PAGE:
Bad Dog

How Well Does Scolding Work?

A new study in Appetite raises a question worth considering: how well does scolding work to improve eating habits and prevent obesity? The authors of this study observed how mothers express restrictive feeding behaviors: with negative or positive tone. They analyzed the characteristics of mothers and children that were associated with negative, positive, and total restrictive feeding behaviors. They found that mothers of children with obesity were more restrictive and particularly more scolding (i.e., using negative affective tone). The authors comment:

Perhaps the most salient finding in our study is that mothers of obese children had much higher rates of Restriction with Negative Affect than mothers of non-obese children. This form of restriction, including name calling, belittling, and shaming, has not been described in the literature to date. While mothers of obese children had higher rates of both restriction with positive affect and restriction with negative affect, we hypothesize that the impact of these different statements on the child is likely different.

This was an observational study, so it lays the groundwork for further research. Conclusions about cause and effect are certainly not possible. But it dovetails nicely, as the authors note, with prior research and particularly with research on stigmatization. Further research has the potential to better inform guidelines that advise against restrictive feeding practices by parents.

Scolding has a poor reputation. Though our gentle readers are surely not guilty of this sin, we may have lapsed from time to time.

Click here to read the study and here for perspective on how scolding enters into our discourse about food.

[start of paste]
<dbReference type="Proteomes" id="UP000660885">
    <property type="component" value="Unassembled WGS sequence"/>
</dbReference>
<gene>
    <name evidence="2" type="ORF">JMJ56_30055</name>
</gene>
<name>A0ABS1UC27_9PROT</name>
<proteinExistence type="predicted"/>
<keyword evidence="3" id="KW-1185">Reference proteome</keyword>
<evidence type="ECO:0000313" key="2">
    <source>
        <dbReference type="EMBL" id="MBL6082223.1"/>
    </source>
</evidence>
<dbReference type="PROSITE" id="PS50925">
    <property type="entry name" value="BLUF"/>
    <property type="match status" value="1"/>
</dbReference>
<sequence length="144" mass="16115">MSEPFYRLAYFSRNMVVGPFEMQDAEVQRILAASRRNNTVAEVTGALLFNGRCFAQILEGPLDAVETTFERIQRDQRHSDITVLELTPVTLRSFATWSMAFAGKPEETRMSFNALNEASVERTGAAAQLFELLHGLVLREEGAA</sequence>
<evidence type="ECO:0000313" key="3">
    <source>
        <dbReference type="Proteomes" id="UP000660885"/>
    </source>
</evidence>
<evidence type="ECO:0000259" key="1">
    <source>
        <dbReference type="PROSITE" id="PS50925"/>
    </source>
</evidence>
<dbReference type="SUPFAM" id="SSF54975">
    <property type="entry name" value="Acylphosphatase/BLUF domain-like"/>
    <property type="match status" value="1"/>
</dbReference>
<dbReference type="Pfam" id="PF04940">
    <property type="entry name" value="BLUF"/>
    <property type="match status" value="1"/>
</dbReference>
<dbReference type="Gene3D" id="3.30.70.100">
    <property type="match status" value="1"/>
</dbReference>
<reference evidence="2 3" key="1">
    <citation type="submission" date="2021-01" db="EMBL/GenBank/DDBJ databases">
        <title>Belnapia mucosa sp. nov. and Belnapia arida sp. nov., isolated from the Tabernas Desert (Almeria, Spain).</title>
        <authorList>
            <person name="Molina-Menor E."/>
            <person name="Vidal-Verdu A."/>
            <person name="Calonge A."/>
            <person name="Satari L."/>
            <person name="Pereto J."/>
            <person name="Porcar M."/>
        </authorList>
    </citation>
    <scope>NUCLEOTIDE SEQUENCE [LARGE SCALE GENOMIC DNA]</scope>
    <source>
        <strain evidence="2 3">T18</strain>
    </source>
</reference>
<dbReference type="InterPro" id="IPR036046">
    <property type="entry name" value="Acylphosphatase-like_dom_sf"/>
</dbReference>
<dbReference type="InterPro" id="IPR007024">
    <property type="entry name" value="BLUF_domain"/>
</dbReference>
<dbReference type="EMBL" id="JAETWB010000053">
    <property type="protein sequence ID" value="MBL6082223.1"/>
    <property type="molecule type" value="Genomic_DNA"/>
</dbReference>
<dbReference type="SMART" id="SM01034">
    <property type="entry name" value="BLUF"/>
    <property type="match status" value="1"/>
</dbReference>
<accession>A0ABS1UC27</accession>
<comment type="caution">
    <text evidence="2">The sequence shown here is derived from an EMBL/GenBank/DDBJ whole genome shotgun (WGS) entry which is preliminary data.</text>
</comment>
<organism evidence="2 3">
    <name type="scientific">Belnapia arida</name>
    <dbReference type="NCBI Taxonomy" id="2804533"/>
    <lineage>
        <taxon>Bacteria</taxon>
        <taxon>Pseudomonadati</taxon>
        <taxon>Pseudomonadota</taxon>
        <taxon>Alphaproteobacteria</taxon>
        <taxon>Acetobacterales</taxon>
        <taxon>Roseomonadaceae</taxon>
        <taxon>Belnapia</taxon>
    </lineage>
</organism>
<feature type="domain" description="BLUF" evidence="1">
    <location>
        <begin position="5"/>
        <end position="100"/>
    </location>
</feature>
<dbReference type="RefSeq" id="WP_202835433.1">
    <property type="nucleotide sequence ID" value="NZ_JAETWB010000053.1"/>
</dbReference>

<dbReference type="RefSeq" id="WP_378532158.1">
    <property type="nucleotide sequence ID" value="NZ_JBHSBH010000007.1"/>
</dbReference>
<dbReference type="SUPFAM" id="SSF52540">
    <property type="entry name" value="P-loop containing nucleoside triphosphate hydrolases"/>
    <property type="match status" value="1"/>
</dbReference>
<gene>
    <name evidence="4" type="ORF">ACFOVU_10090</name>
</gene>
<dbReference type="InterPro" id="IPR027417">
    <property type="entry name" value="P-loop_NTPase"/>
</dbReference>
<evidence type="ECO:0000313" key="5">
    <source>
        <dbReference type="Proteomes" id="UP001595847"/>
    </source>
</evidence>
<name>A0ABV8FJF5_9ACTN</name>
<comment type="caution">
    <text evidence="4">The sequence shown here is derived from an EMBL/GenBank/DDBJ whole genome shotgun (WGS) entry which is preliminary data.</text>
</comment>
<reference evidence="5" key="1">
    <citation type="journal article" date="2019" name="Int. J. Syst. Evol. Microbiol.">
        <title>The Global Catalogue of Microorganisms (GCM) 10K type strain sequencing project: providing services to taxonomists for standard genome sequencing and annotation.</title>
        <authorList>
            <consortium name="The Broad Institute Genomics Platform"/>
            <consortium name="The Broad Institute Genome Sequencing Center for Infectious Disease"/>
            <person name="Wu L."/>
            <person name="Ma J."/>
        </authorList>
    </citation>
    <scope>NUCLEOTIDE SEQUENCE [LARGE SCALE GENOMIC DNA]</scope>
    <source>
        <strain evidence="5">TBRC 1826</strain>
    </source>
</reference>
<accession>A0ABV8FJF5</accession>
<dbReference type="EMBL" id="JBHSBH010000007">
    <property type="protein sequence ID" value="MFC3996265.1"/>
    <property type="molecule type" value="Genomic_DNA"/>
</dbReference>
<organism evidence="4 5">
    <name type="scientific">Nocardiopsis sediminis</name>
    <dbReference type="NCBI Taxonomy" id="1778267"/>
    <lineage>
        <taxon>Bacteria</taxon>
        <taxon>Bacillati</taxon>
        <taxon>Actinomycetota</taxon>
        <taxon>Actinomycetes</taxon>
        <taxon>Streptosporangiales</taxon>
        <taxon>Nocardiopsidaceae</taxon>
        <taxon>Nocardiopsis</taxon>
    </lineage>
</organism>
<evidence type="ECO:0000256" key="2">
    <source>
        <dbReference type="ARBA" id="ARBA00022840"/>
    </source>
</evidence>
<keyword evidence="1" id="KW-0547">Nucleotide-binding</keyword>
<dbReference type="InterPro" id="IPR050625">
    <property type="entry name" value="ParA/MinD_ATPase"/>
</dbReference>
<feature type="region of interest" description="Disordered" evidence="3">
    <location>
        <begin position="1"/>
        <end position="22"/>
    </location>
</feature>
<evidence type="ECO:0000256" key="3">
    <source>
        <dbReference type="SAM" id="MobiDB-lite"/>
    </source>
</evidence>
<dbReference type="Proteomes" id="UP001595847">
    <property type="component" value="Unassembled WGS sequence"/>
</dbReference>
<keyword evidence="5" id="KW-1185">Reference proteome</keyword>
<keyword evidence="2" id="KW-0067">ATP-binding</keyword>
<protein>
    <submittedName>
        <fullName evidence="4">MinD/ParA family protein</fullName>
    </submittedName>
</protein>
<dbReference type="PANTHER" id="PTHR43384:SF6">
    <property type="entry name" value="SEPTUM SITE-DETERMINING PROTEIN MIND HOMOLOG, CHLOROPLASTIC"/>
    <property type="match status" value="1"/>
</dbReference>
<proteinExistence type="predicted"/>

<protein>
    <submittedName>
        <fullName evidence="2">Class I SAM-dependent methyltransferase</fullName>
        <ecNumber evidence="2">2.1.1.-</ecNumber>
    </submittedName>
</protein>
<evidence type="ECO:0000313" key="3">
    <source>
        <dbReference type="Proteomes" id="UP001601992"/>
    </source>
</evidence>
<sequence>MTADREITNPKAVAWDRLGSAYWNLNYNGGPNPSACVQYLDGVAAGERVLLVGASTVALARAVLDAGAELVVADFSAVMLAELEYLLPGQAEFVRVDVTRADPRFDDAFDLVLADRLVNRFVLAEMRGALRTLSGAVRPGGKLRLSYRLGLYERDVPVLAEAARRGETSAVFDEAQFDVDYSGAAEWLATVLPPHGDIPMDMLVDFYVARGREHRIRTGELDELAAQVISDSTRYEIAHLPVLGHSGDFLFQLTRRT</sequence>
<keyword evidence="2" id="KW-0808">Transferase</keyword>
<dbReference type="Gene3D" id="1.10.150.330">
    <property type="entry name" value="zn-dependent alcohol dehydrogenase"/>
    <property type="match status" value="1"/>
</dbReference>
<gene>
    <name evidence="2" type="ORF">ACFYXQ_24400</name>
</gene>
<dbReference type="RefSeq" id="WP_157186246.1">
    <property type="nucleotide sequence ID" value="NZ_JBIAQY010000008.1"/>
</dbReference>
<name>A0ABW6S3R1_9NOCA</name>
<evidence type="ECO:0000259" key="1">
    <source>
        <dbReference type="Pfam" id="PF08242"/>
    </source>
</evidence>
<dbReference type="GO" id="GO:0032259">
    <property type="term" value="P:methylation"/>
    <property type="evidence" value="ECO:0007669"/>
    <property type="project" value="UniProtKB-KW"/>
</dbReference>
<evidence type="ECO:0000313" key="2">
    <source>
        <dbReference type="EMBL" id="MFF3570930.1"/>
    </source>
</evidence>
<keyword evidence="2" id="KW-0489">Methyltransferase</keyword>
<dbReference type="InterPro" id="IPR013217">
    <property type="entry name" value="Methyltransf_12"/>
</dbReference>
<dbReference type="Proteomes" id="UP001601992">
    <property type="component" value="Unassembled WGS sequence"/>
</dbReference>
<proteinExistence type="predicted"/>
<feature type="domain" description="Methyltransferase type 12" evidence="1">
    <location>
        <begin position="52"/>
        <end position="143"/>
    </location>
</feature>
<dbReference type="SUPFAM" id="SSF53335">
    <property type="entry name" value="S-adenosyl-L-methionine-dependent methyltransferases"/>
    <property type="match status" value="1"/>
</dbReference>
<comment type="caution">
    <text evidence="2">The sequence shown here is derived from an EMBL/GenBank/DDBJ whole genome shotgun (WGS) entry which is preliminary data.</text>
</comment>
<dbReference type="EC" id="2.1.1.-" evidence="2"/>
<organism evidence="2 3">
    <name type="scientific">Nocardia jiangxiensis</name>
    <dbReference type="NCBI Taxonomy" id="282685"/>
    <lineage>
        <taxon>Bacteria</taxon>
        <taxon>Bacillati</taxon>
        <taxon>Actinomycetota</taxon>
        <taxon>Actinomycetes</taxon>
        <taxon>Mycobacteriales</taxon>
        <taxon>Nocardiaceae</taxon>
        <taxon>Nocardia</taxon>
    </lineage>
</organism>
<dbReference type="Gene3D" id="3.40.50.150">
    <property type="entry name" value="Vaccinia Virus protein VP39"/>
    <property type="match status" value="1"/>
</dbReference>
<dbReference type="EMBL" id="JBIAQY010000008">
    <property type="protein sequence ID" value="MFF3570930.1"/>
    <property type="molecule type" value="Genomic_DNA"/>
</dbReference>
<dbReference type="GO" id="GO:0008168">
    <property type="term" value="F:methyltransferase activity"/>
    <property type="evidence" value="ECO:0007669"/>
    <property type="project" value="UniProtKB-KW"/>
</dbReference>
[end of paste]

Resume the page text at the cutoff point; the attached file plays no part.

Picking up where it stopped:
Bad Dog, photograph © Chad Miller / flickr

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April 19, 2016

6 Responses to “How Well Does Scolding Work?”

  1. April 19, 2016 at 6:07 am, Joe Gitchell said:

    Very cool. Thanks for sharing, Ted.

    It reminds me of my frequent interactions as a plump pre-pubescent with my mom:

    “Mom, am I fat?”

    “No, Joey, you’re just right…. Have another cookie!”

    OK, I think I’m piling on with the cookie part, but I definitely heard “you’re just right” every time in response to my question.

    More proof of my being a lucky bastard? I’d say so.

    Joe

  2. April 19, 2016 at 7:46 am, Nancy Browne said:

    My clinical observation is that parents are placed under scrutiny and stress when their child has extra weight.. Which can then start a vicious cycle. My question ( and clinical observation) is about research looking at Fathers, grandparents, siblings, and others in the household. The inference that this cycle is just Mother/child is stereotypical… As usual, it is much more complicated. What concerns me here is that the subtle message again is that the Mother just needs to parent better….Fathers again are left out. The researchers should go to our clinics and hear the stories sometime for a broader truth

  3. April 19, 2016 at 7:54 am, Ted said:

    Very true, Nancy. This gets very complicated, very quickly. Thanks for your insight!

  4. April 19, 2016 at 7:55 am, Ted said:

    Just as lucky as your friends are, Joe. Thanks!

  5. April 19, 2016 at 10:07 am, Stephen Phillips said:

    The very first restrictive diet is biblical …The admonishment was not to eat the apple….we all know the end of that story
    However if the admonishment was not to eat the snake
    I would likely not be writing this reply

    Forbidden Fruits Taste The Sweetest

    We have learned little from scripture

    Stephen Phillips
    American Association of Bariatric Counselor

  6. April 19, 2016 at 12:21 pm, Ted said:

    Good point, Stephen. Thanks!